The Lake Shore Electric Railway was an attempt to start an electric railway museum in Cleveland, Ohio. The former Trolleyville USA museum in Olmsted Township closed down in 2005. At that time, organizers sought to relocate the museum's collection of 31 trolley cars. In 2006, the collection was moved to Dock 32 of the Port of Cleveland, owned by the city and is located just north of Cleveland Browns Stadium and the Great Lakes Science Center as well as northwest of the Rock and Roll Hall of Fame at 41°30′32.65″N 81°41′59.53″W. The museum was renamed the Lake Shore Electric Railway to honor the interurban company from the early 20th century. In 2007, work towards constructing a new carbarn was started at the new location; the plans for a new museum never materialized, in May 2009 it was announced that the railcars would be auctioned off. On October 2, 2009, it was announced that auction resulted in the collection being dispersed to a consortium of 10 railway museums. There was no open bidding; the sale price was not disclosed.
One trolley, a 1914 Kuhlman streetcar that operated on Euclid Avenue, was slated to be restored and put on display in Cleveland's University Circle neighborhood. However, it was donated to the Illinois Railway Museum in 2013; the Gerald E. Brookins Collection of images was donated to the special collections of the Cleveland State University library. Trolleyville USA at the Wayback Machine Lake Shore Electric Railway at the Wayback Machine
Raja Dahir was the last Hindu ruler of Sindh in the northern region of the Indian subcontinent. In 711 CE, his kingdom was conquered by the Ummayad Caliphate led by General Muhammad bin Qasim, he was killed at the Battle of Aror near modern-day Nawabshah. Today his generations go by the “Dahri’s” and are scattered through Asia The Chach Nama is the oldest chronicles of the Arab conquest of Sindh, it was translated in Persian by an Arab Muhammad Ali bin Hamid bin Abu Bakr Kufi in 1216 CE from an earlier Arabic text believed to have been written by the Thaqafi family. Dahir's kingdom was invaded by King Ramal of Kannauj. "I am going to meet the Arabs in the open battle, fight them as best as I can. If I crush them, my kingdom will be put on a firm footing, but if I am killed honourably, the event will be recorded in the books of Arabia and India, will be talked about by great men. It will be heard by other kings in the world, it will be said that Raja Dahir of Sindh sacrificed his precious life for the sake of his country, in fighting with the enemy."
The primary reason cited in the Chach Nama for the expedition by the governor of Basra, Al-Hajjaj ibn Yusuf, against Raja Dahir, was a pirate raid off the coast of Debal resulting in gifts to the caliph from the king of Serendib being stolen. Meds known as Bawarij had pirated upon Sassanid shipping in the past, from the mouth of the Tigris to the Sri Lankan coast, in their bawarij and now were able to prey on Arab shipping from their bases at Kutch and Kathiawar. Hajaj's next campaign was launched under the aegis of Muhammad bin Qasim. In 711 bin Qasim attacked at Debal and, on orders of Al-Hajjaj, freed the earlier captives and prisoners from the previous campaign. Other than this instance, the policy was one of enlisting and co-opting support from defectors and defeated lords and forces. From Debal Hajaj moved on to Nerun for supplies. Qasim's armies captured Siwistan received allegiance from several tribal chiefs and secured the surrounding regions, his combined forces captured the fort at Sisam, secured the region west of the Indus River.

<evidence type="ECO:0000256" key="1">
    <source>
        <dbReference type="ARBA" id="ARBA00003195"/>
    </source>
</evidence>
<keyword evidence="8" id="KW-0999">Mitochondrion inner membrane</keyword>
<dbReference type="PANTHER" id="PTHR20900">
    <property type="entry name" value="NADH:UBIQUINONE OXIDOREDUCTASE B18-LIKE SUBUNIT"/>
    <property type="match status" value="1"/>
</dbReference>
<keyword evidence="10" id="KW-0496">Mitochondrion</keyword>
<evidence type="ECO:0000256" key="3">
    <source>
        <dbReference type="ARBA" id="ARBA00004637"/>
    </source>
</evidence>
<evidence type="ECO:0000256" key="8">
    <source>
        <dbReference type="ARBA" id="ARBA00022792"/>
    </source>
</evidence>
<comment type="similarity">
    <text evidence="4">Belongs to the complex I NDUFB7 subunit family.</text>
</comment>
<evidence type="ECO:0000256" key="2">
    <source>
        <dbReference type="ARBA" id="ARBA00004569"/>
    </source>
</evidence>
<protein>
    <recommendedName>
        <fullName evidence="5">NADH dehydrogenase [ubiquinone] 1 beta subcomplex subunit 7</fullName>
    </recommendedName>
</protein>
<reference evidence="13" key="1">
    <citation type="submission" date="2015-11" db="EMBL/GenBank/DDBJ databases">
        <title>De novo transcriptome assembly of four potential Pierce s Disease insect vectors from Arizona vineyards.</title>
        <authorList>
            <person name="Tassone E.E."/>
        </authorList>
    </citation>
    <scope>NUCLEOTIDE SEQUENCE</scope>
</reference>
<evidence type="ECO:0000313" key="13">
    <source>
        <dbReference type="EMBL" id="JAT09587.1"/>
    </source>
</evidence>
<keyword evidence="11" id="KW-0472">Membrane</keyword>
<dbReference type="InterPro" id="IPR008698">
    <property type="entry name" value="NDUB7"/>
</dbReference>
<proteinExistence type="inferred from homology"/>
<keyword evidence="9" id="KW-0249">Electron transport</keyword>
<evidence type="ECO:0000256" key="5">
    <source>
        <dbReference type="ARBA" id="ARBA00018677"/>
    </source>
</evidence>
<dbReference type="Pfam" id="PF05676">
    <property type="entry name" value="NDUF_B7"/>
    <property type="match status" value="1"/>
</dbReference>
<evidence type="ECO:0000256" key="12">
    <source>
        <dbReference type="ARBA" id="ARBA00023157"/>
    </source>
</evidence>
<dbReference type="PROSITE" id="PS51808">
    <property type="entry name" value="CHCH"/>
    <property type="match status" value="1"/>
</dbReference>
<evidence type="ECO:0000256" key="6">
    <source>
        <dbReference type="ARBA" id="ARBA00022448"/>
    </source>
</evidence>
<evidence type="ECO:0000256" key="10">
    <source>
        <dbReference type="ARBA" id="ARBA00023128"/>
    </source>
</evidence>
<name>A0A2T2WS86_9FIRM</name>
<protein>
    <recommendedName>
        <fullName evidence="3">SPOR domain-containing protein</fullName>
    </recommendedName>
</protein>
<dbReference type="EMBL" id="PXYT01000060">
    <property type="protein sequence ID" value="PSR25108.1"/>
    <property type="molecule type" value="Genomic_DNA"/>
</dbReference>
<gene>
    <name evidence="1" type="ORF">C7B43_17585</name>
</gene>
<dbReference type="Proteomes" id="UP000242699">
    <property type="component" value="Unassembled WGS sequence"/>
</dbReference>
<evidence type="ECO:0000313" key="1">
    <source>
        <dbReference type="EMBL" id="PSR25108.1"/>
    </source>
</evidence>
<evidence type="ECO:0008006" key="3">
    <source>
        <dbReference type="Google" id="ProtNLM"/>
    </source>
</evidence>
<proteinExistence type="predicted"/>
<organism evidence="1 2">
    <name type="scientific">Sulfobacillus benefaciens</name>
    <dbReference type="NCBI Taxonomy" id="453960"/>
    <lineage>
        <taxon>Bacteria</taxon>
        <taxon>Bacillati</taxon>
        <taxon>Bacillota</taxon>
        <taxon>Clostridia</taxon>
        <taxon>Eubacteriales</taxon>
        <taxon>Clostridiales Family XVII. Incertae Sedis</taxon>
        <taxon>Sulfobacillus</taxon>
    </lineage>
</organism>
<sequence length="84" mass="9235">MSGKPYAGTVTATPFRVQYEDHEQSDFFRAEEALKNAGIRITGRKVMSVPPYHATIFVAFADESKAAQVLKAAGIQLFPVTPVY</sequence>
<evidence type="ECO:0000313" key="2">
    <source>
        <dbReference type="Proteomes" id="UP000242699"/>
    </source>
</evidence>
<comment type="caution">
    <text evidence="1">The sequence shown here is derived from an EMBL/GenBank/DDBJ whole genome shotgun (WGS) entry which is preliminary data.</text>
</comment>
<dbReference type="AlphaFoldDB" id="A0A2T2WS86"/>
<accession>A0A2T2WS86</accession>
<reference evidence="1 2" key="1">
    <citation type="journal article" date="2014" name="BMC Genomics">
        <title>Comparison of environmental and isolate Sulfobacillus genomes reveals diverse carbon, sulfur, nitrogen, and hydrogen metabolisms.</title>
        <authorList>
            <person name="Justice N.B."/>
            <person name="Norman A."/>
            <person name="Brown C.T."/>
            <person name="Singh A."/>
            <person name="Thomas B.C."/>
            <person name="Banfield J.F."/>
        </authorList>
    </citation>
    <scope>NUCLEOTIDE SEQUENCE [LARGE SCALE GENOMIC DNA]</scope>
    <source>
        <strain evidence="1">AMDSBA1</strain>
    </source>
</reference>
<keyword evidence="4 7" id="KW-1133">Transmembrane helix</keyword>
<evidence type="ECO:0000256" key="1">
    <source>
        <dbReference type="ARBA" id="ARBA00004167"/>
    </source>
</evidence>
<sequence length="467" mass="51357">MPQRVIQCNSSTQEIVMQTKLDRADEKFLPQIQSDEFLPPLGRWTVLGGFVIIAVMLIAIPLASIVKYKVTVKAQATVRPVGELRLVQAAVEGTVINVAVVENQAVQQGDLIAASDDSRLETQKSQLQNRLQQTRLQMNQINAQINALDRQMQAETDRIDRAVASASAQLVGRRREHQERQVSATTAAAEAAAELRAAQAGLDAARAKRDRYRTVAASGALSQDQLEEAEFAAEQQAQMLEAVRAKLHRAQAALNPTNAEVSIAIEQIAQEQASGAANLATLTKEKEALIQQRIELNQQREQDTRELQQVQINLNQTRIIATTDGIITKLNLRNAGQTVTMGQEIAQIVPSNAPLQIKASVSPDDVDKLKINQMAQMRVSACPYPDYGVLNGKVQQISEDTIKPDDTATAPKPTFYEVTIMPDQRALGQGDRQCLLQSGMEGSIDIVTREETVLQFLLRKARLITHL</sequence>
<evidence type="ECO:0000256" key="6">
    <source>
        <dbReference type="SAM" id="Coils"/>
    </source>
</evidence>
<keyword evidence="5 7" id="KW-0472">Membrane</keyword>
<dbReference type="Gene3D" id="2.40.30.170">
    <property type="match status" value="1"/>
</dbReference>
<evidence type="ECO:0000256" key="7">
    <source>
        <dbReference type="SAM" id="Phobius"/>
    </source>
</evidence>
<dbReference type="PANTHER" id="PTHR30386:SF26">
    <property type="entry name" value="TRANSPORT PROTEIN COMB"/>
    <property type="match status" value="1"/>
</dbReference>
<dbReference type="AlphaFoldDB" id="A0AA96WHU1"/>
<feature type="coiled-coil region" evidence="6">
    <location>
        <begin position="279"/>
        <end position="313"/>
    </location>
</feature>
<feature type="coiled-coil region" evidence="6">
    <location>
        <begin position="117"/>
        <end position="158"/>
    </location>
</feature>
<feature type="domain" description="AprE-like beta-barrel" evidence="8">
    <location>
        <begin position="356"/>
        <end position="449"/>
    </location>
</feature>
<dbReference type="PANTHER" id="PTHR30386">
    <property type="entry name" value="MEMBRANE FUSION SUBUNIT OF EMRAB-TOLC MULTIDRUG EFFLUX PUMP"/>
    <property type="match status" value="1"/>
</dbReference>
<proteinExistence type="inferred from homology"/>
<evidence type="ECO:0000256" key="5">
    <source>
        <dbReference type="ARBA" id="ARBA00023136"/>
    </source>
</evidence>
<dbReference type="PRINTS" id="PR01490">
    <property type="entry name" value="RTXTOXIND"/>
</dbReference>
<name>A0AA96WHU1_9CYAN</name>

By enlisting the support of local tribes Meds and Buddhist rulers of Nerun, Kaka Kolak and Siwistan as infantry to his predominantly-mounted army, Muhammad bin Qasim defeated Dahir and captured his eastern territories for the Umayyad Caliphate. Sometime before the final battle, Dahar's vizier approached him and suggested that Dahar should take refuge with one of the friendly kings of India. "You should say to them, ` I am a wall between the Arab army. If I fall, nothing will stop your destruction at their hands.'" If that wasn't acceptable to Dahar, said the vizier he should at least send away his family to some safe point in India. Dahar refused to do either. "I cannot send away my family to security while the families of my thakurs and nobles remain here."Dahir tried to prevent Qasim from crossing the Indus River, moving his forces to its eastern banks. However, Qasim crossed and defeated forces at Jitor led by Jaisiah. Qasim fought Dahir at Raor in 712. After Dahar was killed in the Battle of Aror on the banks of the River Indus, his head was cut off from his body and sent to Hajjaj bin Yousuf.